Here is the last of the Advent-Christmas season reflections from Larry Livingston, CFCA church relations director. We hope you have learned from and enjoyed these as much as we did!
ìWe saw his star at its rising and have come to do him homage.î (Matthew 2:2)
One of the most interesting things about the brief account of the visit of the Magi in the Gospel of Matthew is what is not included. For instance, we arenít told where the visitors came from, how many there were or anything about their backgrounds.
Legend has it that they were kings and that there were three (because of the three gifts), but that is all historical embellishment. Matthew didnít seem to think such details were important.
But he did think other things were important, such as the fact that these travelers were seekers of truth and were willing to go to great lengths to find it.
Another major point is that, while the Magi were prominent enough to receive an audience with King Herod, they werenít caught up in the trappings of wealth and influence. When they eventually did find the Christ-child, they saw past his humble surroundings to honor him for who he was.
Sponsors during the September 2010 Kenya/Uganda mission awareness trip attend a parade led by the Shangilia childrenís band. The sponsors are wearing the traditional Masai regalia.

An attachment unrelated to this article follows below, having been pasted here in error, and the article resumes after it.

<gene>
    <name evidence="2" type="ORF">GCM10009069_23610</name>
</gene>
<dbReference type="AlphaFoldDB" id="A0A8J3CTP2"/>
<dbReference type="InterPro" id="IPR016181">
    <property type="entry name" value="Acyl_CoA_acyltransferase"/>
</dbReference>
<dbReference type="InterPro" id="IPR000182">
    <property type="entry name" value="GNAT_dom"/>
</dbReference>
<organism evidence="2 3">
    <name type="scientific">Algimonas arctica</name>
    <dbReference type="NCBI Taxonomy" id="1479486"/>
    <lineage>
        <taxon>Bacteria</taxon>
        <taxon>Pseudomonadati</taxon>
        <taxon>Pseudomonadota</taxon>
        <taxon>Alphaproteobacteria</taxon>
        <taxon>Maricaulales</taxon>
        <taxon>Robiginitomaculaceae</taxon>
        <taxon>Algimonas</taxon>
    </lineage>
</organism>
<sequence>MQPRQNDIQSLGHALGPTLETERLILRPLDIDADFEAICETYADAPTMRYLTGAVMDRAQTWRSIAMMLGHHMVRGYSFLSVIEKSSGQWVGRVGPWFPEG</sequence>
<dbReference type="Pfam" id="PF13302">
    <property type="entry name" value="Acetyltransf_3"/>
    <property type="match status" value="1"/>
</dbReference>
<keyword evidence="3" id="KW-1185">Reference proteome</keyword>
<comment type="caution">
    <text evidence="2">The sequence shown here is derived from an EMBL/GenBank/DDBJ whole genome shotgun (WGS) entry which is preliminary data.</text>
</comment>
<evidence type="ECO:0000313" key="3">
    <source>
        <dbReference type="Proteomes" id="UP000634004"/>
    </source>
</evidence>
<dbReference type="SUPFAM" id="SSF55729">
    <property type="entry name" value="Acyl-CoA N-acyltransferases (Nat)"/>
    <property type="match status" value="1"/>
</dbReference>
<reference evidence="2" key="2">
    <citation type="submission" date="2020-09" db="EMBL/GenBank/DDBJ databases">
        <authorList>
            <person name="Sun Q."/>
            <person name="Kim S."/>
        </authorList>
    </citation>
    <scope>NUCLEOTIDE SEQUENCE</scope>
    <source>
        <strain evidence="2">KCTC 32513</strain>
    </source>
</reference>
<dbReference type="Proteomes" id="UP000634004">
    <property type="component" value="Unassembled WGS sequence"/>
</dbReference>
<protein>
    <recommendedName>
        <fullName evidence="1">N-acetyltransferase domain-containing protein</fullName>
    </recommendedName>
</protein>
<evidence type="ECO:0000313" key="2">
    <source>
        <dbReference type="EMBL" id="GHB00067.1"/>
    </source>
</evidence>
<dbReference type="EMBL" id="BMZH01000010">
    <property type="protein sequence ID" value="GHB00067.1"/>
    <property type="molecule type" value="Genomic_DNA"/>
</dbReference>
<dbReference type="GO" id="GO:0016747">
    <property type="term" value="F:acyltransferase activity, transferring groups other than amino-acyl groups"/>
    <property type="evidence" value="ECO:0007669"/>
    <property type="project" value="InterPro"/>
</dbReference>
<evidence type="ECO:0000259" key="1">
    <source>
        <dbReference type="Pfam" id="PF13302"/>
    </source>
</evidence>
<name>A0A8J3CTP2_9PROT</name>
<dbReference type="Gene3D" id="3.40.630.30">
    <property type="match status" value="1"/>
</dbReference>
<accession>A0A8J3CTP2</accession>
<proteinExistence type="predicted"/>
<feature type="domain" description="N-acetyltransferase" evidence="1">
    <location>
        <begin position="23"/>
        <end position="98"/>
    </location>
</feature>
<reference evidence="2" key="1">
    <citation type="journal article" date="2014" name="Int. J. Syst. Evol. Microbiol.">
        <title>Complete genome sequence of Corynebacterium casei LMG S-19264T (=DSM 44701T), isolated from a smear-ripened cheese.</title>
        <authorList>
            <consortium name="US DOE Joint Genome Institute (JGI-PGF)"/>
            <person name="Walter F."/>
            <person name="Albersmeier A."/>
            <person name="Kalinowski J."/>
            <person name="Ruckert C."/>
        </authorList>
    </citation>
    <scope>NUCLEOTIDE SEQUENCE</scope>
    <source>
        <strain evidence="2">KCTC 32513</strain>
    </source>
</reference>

And, while Matthew doesnít share exactly what land the visitors came from, he does emphasize that they were foreigners.
Perhaps he deliberately left out any reference to a particular country because he wanted them to represent all nations and peoples, but one thing is certain ñ the Gospel writer wants us to know that these foreign gentiles were among the first to recognize the Messiah.
So, while we may not know a lot about the Magi, what we do know is profound. They are defined not by kingly trappings and power, nor even by gold, frankincense and myrrh.
In the end, the Magi matter because they hungered for God and were willing to face any obstacle in order to know him. They truly were îWise Menî (if, indeed, they were men!) and they set an example that holy pilgrims have followed for more than 2,000 years.
The CFCA community has our own holy pilgrims. Each year, more than 700 people, most of them CFCA sponsors, travel from the U.S. to visit our projects in the 23 countries where we work.
Like the Magi, they too are seekers. And, like the Magi, they find life-changing truth in the humblest of surroundings.
In spending time with sponsored friends and in witnessing firsthand the work of our project staff to help families and communities lift themselves out of oppressive poverty through CFCAís Hope for a Family program, these travelers behold the same wonder that the visitors from the east beheld 2,000 years ago ñ God truly dwells among and within the poor of this world!
It is good news that begs to be shared wherever people yearn for a star worth following.